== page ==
Some babies creep and crawl earlier than others, that's just the way it is.

Your friend down the street who had a baby 2 days before you had your baby, keeps telling you about all of the things that her baby is doing.

Then she asks an innocent question: how is your little man doing? Is he creeping yet? 

You feel a sharp stab of pain deep in your stomach. 

That stab of pain you feel may be anger towards your friend, or at life in general. 

How come your baby is the one that's delayed? 

How come your baby has not hit any new milestones in a while? 

If you are feeling like it's time to DO something then I am glad you found this post. 

In this post I will describe 4 simple techniques you can use to help your baby start moving around on the floor. 

Before we get into the methods you can use to help your baby start moving, we need to define two words that are often used interchangeably. 

These words are Creeping and Crawling.

Creeping: baby moving around with her tummy on the ground. This is the type of movement where baby's arms and legs seem to be moving rapidly, but with a corresponding slow, uncoordinated movement of trunk. The baby is essentially dragging herself around on the floor.

Crawling: defined as moving around on hands and knees with the stomach up off of the ground, and using 4 points of contact with the ground, namely the hands and knees.

#1. Tummy Time 

In my last post I talked about the importance of tummy time and provided a few techniques you can use to help your baby tolerate lying on her little  tummy for extended periods of time. If your baby is struggling with tummy time then go back and review that post before moving forward. For now I am going to assume that your baby is able to tolerate lying on her tummy and holding her head upright.

#2. Creeping in a Circle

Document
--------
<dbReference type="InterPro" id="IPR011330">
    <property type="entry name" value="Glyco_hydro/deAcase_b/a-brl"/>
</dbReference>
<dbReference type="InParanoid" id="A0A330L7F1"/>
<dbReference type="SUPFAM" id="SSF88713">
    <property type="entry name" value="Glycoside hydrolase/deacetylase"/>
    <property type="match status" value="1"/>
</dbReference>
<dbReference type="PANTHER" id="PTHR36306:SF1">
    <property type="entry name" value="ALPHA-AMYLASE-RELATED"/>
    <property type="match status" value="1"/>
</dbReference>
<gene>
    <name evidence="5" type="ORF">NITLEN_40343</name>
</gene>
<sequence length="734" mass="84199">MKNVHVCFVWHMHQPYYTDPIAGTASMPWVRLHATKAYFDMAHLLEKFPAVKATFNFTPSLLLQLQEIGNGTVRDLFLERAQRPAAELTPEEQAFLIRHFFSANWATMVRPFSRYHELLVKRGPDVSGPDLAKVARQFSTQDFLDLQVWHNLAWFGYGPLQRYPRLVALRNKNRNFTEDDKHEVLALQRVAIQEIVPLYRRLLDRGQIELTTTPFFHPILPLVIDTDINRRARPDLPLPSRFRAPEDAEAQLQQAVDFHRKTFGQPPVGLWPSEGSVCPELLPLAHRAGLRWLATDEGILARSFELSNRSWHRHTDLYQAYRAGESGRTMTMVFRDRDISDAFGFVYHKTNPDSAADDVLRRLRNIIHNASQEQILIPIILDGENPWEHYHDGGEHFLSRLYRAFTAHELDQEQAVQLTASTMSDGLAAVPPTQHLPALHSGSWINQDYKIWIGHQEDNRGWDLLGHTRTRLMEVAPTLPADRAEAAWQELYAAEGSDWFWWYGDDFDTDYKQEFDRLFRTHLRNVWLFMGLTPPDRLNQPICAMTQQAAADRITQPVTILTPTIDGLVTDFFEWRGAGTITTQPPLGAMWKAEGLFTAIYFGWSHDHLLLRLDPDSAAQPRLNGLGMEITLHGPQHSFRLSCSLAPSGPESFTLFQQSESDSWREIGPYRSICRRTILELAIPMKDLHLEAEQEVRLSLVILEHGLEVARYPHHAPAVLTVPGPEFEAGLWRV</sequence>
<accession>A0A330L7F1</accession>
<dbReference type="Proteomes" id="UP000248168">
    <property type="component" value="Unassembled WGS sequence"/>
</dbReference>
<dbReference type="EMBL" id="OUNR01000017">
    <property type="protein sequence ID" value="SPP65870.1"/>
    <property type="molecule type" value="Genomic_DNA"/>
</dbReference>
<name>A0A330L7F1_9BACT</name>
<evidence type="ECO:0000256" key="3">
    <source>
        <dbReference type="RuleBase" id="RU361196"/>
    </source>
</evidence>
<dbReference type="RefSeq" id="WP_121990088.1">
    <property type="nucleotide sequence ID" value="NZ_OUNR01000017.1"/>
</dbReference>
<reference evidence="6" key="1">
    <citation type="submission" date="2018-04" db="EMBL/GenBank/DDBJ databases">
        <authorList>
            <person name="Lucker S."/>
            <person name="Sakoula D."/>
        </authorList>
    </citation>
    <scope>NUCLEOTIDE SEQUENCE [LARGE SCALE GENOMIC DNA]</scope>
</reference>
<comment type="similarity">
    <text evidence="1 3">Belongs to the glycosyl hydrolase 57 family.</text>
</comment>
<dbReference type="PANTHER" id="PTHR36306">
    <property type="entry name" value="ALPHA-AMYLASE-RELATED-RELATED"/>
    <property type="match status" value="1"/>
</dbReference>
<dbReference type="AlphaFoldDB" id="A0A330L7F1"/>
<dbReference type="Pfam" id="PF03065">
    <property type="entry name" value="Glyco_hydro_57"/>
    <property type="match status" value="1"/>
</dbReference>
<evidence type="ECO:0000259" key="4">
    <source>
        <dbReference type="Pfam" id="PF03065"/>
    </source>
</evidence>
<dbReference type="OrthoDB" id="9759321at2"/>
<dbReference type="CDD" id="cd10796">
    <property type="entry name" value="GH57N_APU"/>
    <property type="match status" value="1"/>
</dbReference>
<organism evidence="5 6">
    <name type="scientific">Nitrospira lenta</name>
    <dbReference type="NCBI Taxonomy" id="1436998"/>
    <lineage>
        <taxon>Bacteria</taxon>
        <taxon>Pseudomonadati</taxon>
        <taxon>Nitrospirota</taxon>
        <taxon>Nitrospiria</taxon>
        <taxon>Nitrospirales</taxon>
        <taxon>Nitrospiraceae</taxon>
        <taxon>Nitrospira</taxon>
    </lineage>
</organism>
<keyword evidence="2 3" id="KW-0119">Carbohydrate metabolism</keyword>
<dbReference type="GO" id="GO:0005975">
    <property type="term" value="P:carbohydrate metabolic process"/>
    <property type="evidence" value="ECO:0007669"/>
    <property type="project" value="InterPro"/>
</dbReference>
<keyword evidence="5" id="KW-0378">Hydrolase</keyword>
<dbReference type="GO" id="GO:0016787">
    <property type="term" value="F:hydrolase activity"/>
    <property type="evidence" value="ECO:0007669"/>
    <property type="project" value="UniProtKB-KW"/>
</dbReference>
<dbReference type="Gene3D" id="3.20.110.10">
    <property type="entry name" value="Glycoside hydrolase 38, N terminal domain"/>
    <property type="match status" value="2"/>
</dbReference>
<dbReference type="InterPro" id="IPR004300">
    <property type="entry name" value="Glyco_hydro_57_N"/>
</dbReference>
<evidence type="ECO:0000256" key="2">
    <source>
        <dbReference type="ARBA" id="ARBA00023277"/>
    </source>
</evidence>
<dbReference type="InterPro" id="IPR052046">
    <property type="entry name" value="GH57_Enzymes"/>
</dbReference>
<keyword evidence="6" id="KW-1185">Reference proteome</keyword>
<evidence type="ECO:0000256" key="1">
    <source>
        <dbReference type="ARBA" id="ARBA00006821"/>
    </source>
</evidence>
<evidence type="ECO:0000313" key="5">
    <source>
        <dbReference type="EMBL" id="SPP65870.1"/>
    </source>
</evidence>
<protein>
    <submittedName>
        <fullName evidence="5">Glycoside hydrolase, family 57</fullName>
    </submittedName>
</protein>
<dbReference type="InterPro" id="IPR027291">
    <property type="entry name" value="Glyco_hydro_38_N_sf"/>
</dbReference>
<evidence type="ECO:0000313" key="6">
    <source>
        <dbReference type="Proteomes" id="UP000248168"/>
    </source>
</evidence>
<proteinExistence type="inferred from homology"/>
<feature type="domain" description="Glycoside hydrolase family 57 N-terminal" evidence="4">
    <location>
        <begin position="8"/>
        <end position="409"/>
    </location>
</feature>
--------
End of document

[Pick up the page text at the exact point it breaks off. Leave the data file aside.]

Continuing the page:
- If your baby is one of those who seems like she is not motivated to move and would rather lie and wait for you to come and pick her up, take comfort in knowing that you are not alone. Some babies are motivated to move while some are not. But all babies want and feel the need to play with the cool toys. So put your baby to lie on her tummy and put a toy that lights up in front of her. Move the toy from side to side and look to see if she turns her head to follow the toy as it moves. This type of movement is called side to side tracking. Allow her to grasp and play with the toys for a bit to peak her interest in it. Then move the toy off to one side and cue your baby to reach for the toy with one hand while pushing with the other. If needed help her maintain her balance on her tummy as she pivots around in a circle. Keep moving the toy in the same direction until she has crept in an entire circle. Repeat this process towards the opposite side.

#3. Creeping forward - Double Leg Assist

Put your baby to lie on his stomach with his favorite toy in front of him just out of reach. Next, bend both of his knees and put your hands under the bottom of the soles of his feet. Make your hands firm so that they don't move when he pushes with his feet to move forward. Encourage him to push off of your hands with his feet as he reaches forward to get the toy. Repeat this process until he get the idea of how to slide himself forward on the ground.

#4. Creeping Forward - Single Leg Assist

Put your baby to lie on her stomach with her favorite toy in front of him just out of her reach. Then, bend one of her knees and put your hand under the bottom of the sole of the leg with the bend knee. Make your hand firm and encourage her to push herself forward using your hand for leverage. If this sounds silly to you at this point, stop snickering and try it. Trust me it works!

Stay tuned for my next post that will provide tips you can use to help your baby creep forward towards the next gross motor milestone - Crawling.  

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